The Court's commercial purposes holding may help health care providers other than hospitals. While the exemption statute governing non-hospital providers does not explicitly preclude commercial purposes, courts often are influenced by the commercial nature of an enterprise. The court's recognition that nonprofit health care providers exist in a competitive environment runs counter to the assertion by many assessors who appear to argue that any attempt to be successful should preclude a tax exemption.

Doctor's Office

The hospital exemption does not apply to property used for doctor's offices. About two floors of the outpatient facility were used by physicians for their practices and no exemption was sought for this area. Wheaton Franciscan Healthcare sought an exemption for the balance of the facility that was dedicated to providing outpatient services in the same manner as outpatient services that are provided within any hospital.

Wauwatosa argued that an outpatient facility, regardless of the manner in which the services are provided, is a doctor's office and, therefore, is not exempt from the property tax. The Court rejected the City's argument, noting all of the ways in which the outpatient facility operated in the same manner as a hospital.

Leased Property

While Wheaton Franciscan Healthcare obtained a property tax exemption for that portion of the building containing the outpatient facility and all of the personal property used in the facility, the court denied an exemption for the land. In essence, the exemption for the land was lost because St. Joseph Hospital does not own the land, but leased it. The bar is higher for leased property than property that is owned when it comes to property tax exemptions. The lesson is that when it comes to joint ventures and partnerships, leasing property will increase the chances that the exemption will be lost. If possible, alternatives to leases should be considered.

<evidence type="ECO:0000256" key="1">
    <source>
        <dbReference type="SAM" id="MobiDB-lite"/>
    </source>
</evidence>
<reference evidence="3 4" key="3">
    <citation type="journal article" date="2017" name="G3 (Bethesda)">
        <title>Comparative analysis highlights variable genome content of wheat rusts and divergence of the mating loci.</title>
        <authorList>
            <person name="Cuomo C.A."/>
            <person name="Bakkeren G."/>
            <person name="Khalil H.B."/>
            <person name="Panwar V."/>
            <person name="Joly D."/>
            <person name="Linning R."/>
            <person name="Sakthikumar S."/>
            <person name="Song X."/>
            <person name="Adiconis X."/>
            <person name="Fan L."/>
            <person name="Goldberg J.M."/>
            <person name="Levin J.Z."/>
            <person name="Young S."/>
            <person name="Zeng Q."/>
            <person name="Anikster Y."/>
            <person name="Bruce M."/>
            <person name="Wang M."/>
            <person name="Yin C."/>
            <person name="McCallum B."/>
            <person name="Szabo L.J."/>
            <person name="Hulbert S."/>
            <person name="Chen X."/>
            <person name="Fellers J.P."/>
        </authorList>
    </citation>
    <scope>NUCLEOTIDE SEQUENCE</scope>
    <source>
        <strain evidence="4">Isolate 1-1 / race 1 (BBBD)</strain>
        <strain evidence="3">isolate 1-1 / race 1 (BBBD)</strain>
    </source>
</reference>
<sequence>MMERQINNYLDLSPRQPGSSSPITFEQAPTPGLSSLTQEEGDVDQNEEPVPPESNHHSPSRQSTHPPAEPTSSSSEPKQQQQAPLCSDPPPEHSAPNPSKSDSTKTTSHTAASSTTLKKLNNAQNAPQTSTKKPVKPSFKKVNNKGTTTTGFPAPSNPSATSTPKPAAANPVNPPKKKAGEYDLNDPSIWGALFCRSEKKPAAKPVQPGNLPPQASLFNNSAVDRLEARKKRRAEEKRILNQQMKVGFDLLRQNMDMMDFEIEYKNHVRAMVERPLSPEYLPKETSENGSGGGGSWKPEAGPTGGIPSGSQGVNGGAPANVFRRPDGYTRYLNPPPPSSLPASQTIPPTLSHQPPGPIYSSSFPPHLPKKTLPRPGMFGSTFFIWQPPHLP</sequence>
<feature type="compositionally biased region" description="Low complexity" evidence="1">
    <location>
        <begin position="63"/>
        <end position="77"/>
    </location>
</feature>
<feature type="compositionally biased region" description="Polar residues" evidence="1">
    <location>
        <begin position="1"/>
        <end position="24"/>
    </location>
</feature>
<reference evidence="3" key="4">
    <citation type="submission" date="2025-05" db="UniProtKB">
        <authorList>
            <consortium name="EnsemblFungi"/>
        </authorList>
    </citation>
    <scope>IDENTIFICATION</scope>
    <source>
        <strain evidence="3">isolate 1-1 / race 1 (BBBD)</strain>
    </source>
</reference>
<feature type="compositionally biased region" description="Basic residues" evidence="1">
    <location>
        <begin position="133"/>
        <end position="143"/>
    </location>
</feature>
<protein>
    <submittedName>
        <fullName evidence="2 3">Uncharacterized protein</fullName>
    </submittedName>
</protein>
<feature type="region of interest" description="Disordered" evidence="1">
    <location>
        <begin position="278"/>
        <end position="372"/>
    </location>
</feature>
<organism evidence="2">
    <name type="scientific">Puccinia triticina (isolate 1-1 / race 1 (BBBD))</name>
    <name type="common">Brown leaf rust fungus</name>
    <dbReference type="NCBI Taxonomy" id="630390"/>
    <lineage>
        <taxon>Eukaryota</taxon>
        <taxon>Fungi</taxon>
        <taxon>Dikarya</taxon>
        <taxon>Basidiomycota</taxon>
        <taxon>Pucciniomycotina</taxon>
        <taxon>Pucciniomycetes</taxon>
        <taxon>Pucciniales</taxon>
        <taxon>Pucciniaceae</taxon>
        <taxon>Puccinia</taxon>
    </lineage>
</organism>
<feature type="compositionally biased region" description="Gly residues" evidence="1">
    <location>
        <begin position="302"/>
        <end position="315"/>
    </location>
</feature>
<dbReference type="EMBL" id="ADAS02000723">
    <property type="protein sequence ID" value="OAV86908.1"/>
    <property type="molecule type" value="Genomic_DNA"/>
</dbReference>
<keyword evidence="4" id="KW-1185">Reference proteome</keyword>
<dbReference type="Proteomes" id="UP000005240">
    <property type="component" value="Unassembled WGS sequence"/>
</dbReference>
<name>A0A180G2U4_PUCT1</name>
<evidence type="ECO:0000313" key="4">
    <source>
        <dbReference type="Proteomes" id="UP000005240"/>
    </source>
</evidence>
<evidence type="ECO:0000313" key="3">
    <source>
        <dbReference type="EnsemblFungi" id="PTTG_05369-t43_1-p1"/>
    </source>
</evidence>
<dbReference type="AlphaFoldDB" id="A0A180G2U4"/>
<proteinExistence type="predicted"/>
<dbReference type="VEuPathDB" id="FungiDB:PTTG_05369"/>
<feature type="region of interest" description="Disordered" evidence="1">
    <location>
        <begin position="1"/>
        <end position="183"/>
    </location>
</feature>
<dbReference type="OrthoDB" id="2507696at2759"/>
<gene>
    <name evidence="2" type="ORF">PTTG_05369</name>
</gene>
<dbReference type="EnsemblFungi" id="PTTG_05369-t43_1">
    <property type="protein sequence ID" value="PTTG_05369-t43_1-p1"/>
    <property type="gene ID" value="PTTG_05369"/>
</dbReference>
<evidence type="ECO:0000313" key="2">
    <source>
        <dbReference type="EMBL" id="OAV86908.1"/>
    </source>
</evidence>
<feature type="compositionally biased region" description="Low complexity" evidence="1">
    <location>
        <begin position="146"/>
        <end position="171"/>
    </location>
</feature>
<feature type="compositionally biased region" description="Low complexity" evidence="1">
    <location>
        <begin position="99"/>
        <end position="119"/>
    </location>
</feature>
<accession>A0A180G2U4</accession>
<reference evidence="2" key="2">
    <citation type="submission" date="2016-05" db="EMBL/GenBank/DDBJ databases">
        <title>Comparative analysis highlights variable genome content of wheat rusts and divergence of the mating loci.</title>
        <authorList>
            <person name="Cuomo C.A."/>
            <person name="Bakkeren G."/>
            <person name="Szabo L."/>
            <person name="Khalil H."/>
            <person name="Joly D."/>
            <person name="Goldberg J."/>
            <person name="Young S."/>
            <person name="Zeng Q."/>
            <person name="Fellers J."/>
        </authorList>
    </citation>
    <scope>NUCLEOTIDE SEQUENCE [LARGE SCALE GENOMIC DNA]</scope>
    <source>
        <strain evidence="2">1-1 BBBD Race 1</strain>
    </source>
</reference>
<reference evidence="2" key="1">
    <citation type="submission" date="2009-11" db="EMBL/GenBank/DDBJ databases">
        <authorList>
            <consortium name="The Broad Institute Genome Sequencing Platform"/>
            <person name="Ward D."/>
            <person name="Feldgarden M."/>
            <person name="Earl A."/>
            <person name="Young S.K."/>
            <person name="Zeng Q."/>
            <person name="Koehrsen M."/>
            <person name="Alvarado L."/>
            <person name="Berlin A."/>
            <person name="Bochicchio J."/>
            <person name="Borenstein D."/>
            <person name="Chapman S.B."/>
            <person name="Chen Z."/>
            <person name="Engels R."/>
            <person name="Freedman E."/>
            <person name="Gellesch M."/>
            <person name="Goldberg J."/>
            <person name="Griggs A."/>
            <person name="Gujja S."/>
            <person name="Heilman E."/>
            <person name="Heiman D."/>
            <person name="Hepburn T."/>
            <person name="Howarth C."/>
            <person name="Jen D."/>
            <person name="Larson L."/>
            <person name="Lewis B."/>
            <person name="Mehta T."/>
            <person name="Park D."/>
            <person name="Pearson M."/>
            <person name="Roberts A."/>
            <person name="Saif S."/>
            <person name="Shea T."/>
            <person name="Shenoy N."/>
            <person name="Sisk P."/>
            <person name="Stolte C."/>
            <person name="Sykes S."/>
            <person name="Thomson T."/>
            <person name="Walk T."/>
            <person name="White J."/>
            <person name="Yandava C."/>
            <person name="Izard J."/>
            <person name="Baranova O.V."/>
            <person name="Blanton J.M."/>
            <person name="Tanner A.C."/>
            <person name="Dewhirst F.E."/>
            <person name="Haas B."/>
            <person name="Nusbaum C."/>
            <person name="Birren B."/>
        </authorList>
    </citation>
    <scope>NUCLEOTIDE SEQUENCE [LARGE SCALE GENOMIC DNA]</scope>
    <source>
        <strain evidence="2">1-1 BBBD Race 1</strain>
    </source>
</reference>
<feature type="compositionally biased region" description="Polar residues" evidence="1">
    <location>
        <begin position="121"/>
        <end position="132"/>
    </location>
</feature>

Wauwatosa may appeal, so this decision may not be the final word on these issues for a few years. Yet, no matter how this case ultimately plays out, it is clear that many local governments are stepping up their efforts to deny property tax exemptions to health care providers and senior living facilities. The statutes governing property tax exemptions contain a number of hurdles, each of which must be met to obtain the exemption. As health care providers enter into more novel and unconventional arrangements to provide services, they must remain cognizant of the effect these arrangements will have on their eligibility for property tax exemptions.

1St. Joseph Regional Medical Center is now known as Wheaton Franciscan Healthcare—St. Joseph.